Found what you're looking for?

  • Start learning 29% faster today
  • 150,000+ documents available
  • Just £6.99 a month

Not the one? Search for your essay title...
  • Join over 1.2 million students every month
  • Accelerate your learning by 29%
  • Unlimited access from just £6.99 per month

See related essaysSee related essays

Related GCSE Great Expectations essays

  1. Consider Pip's Depiction of London as He arrives in the City at the Start ...

    The words are so loaded and really stress how terrible Smithfield was. Pip approaches "the great black dome of St Paul's" which is the main symbol of purity and holiness, however it is blocked by a grim stone building i.e.

  2. Compare and Contrast Pips Life on the Marshes to his Life in London.

    being "I wanted to make Joe less ignorant" Dickens is trying to make the reader feel sorry for Joe and he does. A quote that stood out to me for being such an egotistical and horrible comment to make from Pip was the following comment, "I never knew Joe to

  1. Who Or What Do You Think Has The Most Influence on Pip's Development And ...

    Also, he tells Herbert of his affection for Estella, to which he is surprised to know that Herbert has already guessed he is in love with her. He does, however, try and warn Pip about her, "This may lead to miserable things."

  2. DISCUSS DICKENS' PRESENTATION OF PIP'S AMBITION TO BECOME A GENTLEMAN AND HOW IT AFFECTS ...

    When he is confronted by the convict Pip is very scared, but when he tries to get him the food he is torn between stealing it and caring for someone. When he travels to the marshes Pip is "pitying his desolation."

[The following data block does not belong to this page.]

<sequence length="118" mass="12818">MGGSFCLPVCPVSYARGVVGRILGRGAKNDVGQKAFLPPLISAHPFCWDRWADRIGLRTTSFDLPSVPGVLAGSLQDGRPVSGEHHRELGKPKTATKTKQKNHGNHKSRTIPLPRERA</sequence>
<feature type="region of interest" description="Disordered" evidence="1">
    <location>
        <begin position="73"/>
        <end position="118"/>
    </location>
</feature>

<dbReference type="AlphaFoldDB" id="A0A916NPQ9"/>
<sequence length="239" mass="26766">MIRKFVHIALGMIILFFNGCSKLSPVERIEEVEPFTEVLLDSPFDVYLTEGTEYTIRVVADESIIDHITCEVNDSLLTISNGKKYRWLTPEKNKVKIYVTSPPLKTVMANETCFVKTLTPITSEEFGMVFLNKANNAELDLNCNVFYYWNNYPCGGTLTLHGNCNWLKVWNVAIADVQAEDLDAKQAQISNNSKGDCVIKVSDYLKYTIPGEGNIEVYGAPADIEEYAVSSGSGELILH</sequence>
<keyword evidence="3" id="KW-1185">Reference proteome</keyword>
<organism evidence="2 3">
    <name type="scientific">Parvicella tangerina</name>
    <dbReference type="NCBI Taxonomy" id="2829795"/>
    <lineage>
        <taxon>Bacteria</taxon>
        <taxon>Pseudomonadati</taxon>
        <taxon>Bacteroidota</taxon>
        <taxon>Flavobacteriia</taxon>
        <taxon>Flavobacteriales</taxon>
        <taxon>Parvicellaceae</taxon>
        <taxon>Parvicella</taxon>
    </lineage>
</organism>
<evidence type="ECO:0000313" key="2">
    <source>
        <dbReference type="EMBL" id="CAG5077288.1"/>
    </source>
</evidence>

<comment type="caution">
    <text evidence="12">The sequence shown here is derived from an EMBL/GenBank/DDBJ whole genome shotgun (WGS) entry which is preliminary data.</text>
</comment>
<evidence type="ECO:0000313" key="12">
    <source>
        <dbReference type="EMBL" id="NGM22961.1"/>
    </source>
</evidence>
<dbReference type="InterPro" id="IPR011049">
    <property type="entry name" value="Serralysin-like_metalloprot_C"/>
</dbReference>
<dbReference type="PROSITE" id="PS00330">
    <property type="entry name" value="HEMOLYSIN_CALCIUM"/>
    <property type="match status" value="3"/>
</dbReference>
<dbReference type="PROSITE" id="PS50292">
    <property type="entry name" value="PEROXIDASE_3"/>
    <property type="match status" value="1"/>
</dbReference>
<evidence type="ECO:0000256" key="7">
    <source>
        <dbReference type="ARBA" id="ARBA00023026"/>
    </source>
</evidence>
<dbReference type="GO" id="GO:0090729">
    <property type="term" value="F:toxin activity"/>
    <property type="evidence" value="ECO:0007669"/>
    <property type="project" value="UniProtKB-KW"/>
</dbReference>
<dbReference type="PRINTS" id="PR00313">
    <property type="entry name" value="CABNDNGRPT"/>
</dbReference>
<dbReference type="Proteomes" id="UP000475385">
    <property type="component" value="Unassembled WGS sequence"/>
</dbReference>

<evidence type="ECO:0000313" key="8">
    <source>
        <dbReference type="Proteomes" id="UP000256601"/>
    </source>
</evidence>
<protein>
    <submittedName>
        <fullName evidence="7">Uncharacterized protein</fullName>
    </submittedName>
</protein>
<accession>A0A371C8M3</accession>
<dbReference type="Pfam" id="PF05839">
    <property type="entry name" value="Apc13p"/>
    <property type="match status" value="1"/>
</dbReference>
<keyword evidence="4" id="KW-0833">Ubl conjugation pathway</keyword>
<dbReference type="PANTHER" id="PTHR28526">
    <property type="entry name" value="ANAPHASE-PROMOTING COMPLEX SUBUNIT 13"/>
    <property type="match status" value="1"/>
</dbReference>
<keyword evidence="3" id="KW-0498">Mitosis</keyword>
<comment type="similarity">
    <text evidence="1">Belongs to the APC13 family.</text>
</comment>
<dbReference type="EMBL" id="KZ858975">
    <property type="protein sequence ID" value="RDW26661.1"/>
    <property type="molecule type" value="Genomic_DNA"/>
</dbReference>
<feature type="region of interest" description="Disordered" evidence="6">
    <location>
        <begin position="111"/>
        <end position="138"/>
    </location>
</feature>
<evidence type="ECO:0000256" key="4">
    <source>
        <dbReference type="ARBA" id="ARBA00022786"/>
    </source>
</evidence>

1. Great expectations may be read as a bildungsroman how does the first volume of ...

    The meeting with the convict helps Pip set in motion his 'great expectations' as this encounter changes his life significantly in the future even though pip may not acknowledge it at this moment. This section of the novel again reinforces Pip's vulnerability as he doesn't stand up to the convict.

  2. Charles Dickens Great Expectations Moral and Social Issues

    Dickens did not merely write 'Great Expectations' for monetary reasons, but he also tries to bring attention to the increasing social stratification in Victorian London. We are constantly reminded that one does not have to be wealthy to be happy.

  1. How do Pip's perceptions of people and class change throughout the novel?

    She always gave Pip the cold shoulder. Estella started to make Pip look differently about everything in his life, including Joe, "I wish Joe was more genteelly brought up". He felt useless and that he "was not favorable". All these things never use to bother him before, but now because of what Estella told him, he see's everything that he's ever done not good enough.

  2. One of the focuses in Great Expectations is growing up. How does the older ...

    a constant feeling that he himself is breaking the law in some way or another. Even so, he still treats the convict with compassion and kindness. Ironically, this attitude towards the convict is what is going to lead to the complete transformation of his personality, as the convict is to

  • Over 160,000 pieces
    of student written work
  • Annotated by
    experienced teachers
  • Ideas and feedback to
    improve your own work